January 16, 2017
Yesterday in Philadelphia, an event called “Writers Resist: United for Liberty” filled to overflowing a 300-seat auditorium for more than two hours of readings about freedom of speech, racial justice, economic justice, and more. It was linked in spirit to the New York event sponsored by PEN America, but it had a uniquely local flavor, with passages from historical speeches and writings set in Philly. The organizers (and who knew writers could organize so well?) were Alicia Askenase, Stephanie Feldman, and Nathaniel Popkin.
There’s a good write-up at Philly.com, and many ongoing comments on the Facebook site and Twitter feed (@ResistPHL), as well as photos and videos. Most important, the plan is to carry on with further events and actions, beginning next month.
I can’t add much to the eloquence of the other voices, so I’ll simply quote three passages that I found most moving—ones that didn’t have specific connections to Philly but shared a universal resonance.
The program concluded with poet Tom Devaney reading Langston Hughes’s stirring poem “Let America Be America Again,” which includes these lines:
O, let America be America again—
The land that never has been yet—
And yet must be—the land where every man is free.
The land that’s mine—the poor man’s, Indian’s, Negro’s, ME—
Who made America,
Whose sweat and blood, whose faith and pain,
Whose hand at the foundry, whose plow in the rain,
Must bring back our mighty dream again.
A dream that’s never quite fulfilled but that we can, we must, keep aiming at—that states it perfectly.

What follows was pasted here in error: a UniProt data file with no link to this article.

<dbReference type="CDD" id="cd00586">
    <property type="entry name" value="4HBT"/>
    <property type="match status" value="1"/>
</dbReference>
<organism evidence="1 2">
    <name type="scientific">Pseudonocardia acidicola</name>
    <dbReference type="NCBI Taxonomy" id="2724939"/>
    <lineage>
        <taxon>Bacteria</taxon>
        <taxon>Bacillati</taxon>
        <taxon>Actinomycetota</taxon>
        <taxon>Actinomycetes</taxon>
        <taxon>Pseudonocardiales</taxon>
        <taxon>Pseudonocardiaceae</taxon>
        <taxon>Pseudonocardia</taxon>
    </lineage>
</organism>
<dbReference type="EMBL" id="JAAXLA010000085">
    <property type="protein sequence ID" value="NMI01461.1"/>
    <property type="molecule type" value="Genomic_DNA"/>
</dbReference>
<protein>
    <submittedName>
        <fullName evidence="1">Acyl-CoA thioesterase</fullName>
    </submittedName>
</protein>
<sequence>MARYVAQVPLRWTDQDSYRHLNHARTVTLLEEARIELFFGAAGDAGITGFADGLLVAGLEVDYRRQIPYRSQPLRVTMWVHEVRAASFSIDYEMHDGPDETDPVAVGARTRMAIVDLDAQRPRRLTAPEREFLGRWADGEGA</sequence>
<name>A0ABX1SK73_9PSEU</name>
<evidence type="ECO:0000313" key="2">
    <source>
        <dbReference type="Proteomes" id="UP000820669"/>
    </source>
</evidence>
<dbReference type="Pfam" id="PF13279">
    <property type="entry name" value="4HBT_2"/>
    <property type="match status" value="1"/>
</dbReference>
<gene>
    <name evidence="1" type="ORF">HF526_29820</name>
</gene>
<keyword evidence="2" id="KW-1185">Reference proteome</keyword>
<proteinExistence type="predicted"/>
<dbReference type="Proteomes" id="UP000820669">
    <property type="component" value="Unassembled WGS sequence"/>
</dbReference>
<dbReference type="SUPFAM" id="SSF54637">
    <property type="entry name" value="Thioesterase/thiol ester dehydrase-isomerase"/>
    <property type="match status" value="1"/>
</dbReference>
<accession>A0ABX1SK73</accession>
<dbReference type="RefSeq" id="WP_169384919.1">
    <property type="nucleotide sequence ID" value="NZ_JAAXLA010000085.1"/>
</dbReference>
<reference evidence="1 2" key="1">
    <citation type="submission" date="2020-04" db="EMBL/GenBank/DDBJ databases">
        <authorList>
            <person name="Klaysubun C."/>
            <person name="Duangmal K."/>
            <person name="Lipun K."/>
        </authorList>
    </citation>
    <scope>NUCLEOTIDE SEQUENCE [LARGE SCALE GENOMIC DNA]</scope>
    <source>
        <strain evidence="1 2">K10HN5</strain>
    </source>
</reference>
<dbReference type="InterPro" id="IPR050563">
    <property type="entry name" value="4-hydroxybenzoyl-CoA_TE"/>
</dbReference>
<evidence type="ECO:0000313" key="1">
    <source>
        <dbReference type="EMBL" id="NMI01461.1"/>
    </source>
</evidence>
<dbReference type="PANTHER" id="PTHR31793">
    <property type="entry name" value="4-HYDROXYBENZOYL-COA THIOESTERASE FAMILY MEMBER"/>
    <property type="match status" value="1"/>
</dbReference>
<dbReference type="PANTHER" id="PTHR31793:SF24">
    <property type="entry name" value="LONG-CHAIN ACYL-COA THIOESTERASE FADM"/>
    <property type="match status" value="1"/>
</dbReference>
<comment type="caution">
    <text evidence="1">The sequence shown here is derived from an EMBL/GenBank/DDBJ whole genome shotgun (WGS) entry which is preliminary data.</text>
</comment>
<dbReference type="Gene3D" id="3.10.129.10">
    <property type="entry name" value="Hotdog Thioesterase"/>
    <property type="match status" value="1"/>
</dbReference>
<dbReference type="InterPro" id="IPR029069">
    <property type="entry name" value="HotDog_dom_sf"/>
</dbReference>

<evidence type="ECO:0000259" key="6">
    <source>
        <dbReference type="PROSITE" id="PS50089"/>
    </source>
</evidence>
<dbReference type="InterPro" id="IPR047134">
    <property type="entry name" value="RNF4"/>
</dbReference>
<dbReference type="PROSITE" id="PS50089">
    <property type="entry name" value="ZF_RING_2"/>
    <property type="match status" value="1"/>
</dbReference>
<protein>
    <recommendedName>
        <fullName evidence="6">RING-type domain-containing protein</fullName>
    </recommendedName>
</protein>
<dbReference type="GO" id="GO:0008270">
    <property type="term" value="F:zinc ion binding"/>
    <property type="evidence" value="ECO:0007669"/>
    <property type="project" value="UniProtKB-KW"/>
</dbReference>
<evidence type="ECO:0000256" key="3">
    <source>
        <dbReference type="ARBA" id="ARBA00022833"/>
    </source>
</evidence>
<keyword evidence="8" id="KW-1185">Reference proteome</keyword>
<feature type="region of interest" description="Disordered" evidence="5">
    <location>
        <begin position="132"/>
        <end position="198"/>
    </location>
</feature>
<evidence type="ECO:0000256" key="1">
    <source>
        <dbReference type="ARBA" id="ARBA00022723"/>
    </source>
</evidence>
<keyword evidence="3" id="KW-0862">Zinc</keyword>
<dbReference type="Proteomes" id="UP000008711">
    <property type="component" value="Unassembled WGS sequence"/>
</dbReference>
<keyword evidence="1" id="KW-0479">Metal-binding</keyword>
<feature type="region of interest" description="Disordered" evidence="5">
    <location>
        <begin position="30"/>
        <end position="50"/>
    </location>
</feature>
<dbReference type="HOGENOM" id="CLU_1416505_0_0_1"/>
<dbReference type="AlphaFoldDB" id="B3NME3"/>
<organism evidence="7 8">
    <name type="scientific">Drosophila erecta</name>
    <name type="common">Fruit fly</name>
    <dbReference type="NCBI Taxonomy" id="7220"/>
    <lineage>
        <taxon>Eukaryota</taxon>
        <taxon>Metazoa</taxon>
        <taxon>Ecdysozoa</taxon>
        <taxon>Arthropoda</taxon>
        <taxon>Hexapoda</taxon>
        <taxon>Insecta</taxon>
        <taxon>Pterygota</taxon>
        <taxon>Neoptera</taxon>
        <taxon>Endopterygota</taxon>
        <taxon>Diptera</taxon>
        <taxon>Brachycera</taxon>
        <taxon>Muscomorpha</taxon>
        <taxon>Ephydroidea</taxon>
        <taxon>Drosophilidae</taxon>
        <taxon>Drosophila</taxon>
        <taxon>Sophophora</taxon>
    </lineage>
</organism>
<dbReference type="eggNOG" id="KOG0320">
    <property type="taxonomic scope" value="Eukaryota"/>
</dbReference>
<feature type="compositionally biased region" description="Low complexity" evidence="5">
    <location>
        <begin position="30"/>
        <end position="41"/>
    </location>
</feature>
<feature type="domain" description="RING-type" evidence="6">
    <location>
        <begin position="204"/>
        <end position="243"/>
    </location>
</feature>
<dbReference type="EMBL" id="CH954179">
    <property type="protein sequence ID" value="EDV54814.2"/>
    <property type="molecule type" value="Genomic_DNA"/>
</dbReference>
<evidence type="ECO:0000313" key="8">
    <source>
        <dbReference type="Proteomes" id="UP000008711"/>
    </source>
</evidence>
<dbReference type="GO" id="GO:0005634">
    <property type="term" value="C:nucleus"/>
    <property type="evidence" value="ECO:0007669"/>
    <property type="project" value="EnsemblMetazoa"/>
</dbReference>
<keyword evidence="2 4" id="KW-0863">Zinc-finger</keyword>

Valerie Fox read a translation of Bertolt Brecht’s poem “When Evil-Doing Comes Like Falling Rain,” a reminder not to let ourselves be anesthetized by the quantity of outrages:
The first time it was reported that our friends were being butchered there was a cry of horror. Then a hundred were butchered. But when a thousand were butchered and there was no end to the butchery, a blanket of silence spread. When evil-doing comes like falling rain, nobody calls out “stop!” When crimes begin to pile up they become invisible. When sufferings become unendurable the cries are no longer heard. The cries, too, fall like rain in summer.
Finally, here’s a quotation that connects with my frequent screeds about American voting behavior. Kelly McQuain read this passage, among others, from Elie Wiesel’s 1999 speech “The Perils of Indifference”:
In a way, to be indifferent to [human] suffering is what makes the human being inhuman. Indifference, after all, is more dangerous than anger and hatred. Anger can at times be creative. One writes a great poem, a great symphony, one does something special for the sake of humanity because one is angry at the injustice that one witnesses. But indifference is never creative. Even hatred at times may elicit a response. You fight it. You denounce it. You disarm it. Indifference elicits no response. Indifference is not a response.
Let’s say that one more time in capitals: INDIFFERENCE IS NOT A RESPONSE.